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Personal fables and rational thinking in adolescence

Eric Tardif & Marjorie Valls

Department of development from child to adulthood, University of teacher education, Lausanne, Switzerland

Abstract

This study aimed at exploring the association between egocentrism and rationality in adolescence. The sample consisted of 118 adolescents (46.6% of girls; mean age= 13.4±1.3) who completed a self-report questionnaire assessing personal fables dimensions (uniqueness, omnipotence and invulnerability), and 8 syllogistic reasoning tasks (four conflict and four non-conflict syllogisms) assessing rational thinking. Results showed a negative correlation between omnipotence and age in girls, whereas this correlation was positive and marginally significant in boys. A significant gender difference was found in omnipotence, with boys having higher scores. For conflict syllogisms only, significantly higher scores were found in 15-17 years old in comparison to 11-12 years old groups. Conflict syllogisms were negatively correlated to omnipotence and invulnerability in girls only. Our findings suggest that egocentrism and rational thinking are partially related constructs in adolescents. Further research would be needed to assess the relationship between egocentrism and other forms of rationality.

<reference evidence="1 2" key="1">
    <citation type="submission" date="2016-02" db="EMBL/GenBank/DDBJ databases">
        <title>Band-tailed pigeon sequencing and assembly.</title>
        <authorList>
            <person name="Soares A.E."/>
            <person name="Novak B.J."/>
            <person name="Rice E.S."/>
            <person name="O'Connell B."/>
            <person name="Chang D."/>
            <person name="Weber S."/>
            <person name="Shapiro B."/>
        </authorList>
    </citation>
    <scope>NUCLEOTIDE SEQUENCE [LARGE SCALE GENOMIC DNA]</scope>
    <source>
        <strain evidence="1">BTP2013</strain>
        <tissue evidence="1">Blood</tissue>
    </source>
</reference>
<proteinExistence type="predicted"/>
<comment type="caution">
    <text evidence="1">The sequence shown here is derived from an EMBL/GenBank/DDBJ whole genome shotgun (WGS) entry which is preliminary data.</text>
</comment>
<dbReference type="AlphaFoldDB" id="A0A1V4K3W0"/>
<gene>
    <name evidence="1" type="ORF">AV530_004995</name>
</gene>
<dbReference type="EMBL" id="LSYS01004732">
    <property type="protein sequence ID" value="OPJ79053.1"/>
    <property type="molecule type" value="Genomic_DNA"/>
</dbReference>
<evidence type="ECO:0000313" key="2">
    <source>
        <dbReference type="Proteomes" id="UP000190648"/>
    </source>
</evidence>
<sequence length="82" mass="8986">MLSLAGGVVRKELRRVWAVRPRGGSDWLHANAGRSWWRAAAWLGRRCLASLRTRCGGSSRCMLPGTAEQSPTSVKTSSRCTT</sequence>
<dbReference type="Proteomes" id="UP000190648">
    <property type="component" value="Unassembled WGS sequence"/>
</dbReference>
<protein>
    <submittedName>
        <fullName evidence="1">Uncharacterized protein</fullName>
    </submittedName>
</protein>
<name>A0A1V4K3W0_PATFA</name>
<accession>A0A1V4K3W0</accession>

DOI logohttps://doi.org/10.30436/PAIR18-02

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Tags: adolescence, egocentrism, rationality, syllogisms, personal fables, cross-sectional

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